Terminology - Glossary K

Term Definition

KAIRON  – ‘Time’ or ‘permission.’ The prayers said by the clergy prior to the Liturgy in preparation for such service.


KALIMAVKI – The black, perpendicular headdress, draped with the black veil, worn by monastics, archimandrites, and bishops.


KAMILAUKA – A hat worn by the clergy, black cylindrical and has a flat top. Its use is liturgical.


KANON – Versicles sung at Matins, divided into nine Odes.


KANT – (pl. kanty or kanti) – A type of polyphonic extra-liturgical song, which was widespread in Russia, the Ukraine, and Byelorussia in the 17th-18th centuries. Originally kant were composed on religious texts (sacred or spiritual k.); in the 18th c., the subject matter came to include patriotic, everyday, and romantic themes. In musical terms,… Read More


KATAVASIA (KATABASIA, ‘Song of descension.’ ) – in Greek this word implies the act of “descending” or “coming down.” It is the name given to the hymn that concludes the ode of a Canon. During the singing of the Katavasia the two choirs are to “descend” from their places (the kliros) and assemble in the… Read More


KATHISMA – 1) A kathisma (pl. kathismas or kathismata; from Grk. kathemai, “sit”) is a twentieth part of the Psalter, that is, a section conveniently readable in one sitting or session. Each of the twenty kathismas is subdivided into 3 sections called stases or antiphons. A kathisma is often followed by meditative expository hymns called… Read More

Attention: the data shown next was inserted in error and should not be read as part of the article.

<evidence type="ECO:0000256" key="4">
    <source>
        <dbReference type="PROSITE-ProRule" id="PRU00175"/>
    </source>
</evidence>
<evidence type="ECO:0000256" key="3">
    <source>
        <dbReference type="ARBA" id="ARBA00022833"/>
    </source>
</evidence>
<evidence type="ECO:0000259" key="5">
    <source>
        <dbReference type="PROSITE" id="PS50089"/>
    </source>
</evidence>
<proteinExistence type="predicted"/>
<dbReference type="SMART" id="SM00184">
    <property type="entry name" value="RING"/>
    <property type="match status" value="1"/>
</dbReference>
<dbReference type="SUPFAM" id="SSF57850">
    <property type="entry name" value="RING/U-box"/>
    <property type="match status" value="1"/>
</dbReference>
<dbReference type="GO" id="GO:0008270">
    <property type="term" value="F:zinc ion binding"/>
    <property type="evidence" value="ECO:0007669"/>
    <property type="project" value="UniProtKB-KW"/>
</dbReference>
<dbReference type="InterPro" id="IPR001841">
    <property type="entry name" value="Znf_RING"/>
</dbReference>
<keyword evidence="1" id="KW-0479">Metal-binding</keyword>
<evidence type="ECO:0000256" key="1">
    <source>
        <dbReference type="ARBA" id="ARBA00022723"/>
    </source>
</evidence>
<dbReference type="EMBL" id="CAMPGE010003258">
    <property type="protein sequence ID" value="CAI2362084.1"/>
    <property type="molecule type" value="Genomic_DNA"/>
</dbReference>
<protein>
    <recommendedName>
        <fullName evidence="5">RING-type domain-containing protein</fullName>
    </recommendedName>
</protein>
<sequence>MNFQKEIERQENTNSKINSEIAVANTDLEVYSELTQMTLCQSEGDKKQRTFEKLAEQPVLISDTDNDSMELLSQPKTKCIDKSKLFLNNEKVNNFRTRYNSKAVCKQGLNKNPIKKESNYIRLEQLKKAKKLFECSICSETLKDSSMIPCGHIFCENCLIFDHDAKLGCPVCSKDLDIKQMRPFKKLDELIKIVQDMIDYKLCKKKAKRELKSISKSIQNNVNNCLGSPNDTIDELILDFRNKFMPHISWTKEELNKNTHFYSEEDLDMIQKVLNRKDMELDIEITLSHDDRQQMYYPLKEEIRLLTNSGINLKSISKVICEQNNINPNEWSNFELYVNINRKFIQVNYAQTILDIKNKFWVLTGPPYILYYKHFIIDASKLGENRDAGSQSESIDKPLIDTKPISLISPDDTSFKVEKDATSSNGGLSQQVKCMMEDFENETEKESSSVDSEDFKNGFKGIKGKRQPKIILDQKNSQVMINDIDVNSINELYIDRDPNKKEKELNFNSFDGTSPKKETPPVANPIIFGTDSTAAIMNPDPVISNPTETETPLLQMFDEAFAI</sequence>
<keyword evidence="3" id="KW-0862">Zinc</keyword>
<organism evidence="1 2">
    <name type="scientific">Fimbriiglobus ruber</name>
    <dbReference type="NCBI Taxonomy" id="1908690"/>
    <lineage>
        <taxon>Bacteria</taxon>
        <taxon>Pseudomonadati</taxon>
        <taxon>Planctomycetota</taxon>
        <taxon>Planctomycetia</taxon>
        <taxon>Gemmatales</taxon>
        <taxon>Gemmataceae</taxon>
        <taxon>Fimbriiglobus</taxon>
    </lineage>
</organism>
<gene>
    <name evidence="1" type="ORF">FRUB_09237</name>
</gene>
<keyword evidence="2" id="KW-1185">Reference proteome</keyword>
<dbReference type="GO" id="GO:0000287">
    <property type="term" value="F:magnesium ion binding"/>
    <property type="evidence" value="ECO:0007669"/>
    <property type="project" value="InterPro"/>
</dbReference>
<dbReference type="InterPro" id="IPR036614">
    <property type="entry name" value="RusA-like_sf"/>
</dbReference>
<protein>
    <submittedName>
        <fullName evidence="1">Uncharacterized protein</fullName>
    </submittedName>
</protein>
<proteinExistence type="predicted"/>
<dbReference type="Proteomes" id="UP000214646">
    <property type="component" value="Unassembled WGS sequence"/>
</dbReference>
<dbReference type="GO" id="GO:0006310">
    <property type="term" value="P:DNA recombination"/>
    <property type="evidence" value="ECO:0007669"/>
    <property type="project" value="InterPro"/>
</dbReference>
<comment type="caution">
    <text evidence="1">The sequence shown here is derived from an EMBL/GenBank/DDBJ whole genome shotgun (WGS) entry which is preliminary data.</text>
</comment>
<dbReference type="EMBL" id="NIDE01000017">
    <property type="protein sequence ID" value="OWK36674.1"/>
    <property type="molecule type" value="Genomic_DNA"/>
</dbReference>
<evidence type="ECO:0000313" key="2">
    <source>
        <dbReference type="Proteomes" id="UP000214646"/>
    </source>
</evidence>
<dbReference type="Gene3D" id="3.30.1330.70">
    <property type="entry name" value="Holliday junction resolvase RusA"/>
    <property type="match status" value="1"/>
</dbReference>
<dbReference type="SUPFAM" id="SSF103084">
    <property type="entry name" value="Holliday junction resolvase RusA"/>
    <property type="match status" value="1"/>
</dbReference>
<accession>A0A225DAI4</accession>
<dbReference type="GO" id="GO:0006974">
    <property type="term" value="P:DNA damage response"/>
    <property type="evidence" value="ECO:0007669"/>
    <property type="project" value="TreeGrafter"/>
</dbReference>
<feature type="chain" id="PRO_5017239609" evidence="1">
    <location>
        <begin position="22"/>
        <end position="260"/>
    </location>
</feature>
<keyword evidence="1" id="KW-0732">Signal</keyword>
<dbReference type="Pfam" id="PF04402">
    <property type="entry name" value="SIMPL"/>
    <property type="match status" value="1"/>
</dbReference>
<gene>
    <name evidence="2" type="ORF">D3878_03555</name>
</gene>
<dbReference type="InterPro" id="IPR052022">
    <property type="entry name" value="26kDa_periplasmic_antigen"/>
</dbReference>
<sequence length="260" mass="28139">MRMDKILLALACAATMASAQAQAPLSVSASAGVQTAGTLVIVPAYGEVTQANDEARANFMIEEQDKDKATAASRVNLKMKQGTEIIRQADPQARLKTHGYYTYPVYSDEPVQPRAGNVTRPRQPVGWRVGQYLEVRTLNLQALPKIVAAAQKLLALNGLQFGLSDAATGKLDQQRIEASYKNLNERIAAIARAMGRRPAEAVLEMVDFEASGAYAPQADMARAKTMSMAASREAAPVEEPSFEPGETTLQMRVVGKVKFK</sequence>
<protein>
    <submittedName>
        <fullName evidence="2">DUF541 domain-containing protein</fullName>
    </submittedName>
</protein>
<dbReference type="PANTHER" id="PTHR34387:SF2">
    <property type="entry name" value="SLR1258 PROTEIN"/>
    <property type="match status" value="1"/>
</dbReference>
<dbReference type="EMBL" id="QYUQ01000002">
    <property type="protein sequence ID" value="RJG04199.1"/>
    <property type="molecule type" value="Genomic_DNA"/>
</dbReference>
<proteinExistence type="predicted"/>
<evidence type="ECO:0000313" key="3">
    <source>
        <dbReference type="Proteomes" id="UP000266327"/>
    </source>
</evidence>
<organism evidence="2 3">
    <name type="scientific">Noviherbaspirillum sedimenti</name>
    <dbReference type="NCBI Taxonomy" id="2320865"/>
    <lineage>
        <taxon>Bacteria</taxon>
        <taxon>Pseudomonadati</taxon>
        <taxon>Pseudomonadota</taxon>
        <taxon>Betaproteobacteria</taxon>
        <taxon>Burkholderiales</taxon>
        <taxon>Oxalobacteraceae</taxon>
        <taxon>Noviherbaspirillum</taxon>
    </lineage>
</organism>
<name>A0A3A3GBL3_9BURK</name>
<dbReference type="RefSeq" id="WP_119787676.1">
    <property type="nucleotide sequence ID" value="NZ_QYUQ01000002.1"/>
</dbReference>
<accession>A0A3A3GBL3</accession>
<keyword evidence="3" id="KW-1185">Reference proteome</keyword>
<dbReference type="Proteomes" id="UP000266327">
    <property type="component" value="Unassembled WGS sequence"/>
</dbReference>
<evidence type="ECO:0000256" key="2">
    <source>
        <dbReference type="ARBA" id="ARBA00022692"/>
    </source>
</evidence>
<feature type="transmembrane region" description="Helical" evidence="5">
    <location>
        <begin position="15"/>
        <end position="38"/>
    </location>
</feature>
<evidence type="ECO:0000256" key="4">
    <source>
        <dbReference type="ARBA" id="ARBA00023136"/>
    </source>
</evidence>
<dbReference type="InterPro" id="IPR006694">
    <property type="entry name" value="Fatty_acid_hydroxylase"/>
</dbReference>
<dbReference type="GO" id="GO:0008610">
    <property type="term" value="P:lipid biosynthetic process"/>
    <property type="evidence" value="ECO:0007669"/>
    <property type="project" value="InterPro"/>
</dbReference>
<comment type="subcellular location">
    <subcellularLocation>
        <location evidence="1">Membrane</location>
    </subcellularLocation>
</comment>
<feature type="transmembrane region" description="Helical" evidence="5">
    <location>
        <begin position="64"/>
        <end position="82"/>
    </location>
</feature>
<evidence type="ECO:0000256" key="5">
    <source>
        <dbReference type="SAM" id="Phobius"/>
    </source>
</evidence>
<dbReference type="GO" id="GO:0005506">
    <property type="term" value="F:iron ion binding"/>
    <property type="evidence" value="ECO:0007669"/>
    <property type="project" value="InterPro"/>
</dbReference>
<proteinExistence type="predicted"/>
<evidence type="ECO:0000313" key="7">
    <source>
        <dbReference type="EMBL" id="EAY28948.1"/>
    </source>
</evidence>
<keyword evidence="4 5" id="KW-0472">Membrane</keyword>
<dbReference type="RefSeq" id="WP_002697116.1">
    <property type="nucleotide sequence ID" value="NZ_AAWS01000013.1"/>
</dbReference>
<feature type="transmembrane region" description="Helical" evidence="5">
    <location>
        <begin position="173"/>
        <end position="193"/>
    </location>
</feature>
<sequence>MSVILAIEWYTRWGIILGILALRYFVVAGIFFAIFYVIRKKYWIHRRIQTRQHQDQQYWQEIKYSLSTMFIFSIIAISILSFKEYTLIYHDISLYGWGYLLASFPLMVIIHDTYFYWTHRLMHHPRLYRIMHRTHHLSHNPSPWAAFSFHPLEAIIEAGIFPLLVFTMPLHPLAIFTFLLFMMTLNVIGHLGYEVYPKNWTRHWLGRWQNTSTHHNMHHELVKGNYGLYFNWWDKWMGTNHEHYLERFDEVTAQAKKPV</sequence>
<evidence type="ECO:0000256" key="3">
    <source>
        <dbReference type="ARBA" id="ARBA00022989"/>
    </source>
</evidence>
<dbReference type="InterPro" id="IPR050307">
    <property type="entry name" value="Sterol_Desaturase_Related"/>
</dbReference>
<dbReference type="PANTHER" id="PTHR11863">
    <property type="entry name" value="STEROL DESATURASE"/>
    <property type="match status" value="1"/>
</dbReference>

KATHISMA HYMN – (Sedalen)  a hymn sung as an introduction to “sitting,” i.e., a period of rest following such things as the lengthy chanting of the Psalter, the singing of the Polyeleos, or the singing of several Odes from the Canon at Matins.


KELLIA – Monk’s room or cell in a monastery.


KENOSIS – Literally, “emptying.” The word is associated with humility or humiliation. God the Word humbled Himself by becoming man (with no change in His divinity), suffering death on the Cross for the world and its salvation (Phil. 2:5-8).   God’s self-limitation, His Divine condescension, especially in taking on human nature in Christ.


KERYGMA – (Gr. “message; preaching”). Proclaiming or preaching the word of God in the manner of the Apostles. It is a method of church instruction centered mainly on Christ and the concept of salvation.


KIEVAN CHANT – One of the liturgical chants of the Russian Orthodox Church, which first developed in the southwestern region of Rus’ as a variant of znamenny chant, and then spread to Muscovite Russia in the 17th c. Melodies of K. c. tend to be shorter and simpler rhythmically than znamenny melodies; distinctions between recitative-like… Read More


KING – (an appellation or Title of Jesus) “Tell ye the daughter of Sion, Behold, thy King cometh unto thee, meek, and sitting upon an ass, and a colt the foal of an ass.” Matt 21:5 “Nathanael answered and saith unto him, Rabbi, thou art the Son of God; thou art the King of Israel.”… Read More


KINGDOM OF GOD – God’s rule over the world, showing (1) His absolute sovereignty as Creator and (2) His sovereignty over the faithful who voluntarily submit to Him. The Kingdom of God was made manifest by Christ and is present in the world through the Church. The fullness of the Kingdom will come when Christ… Read More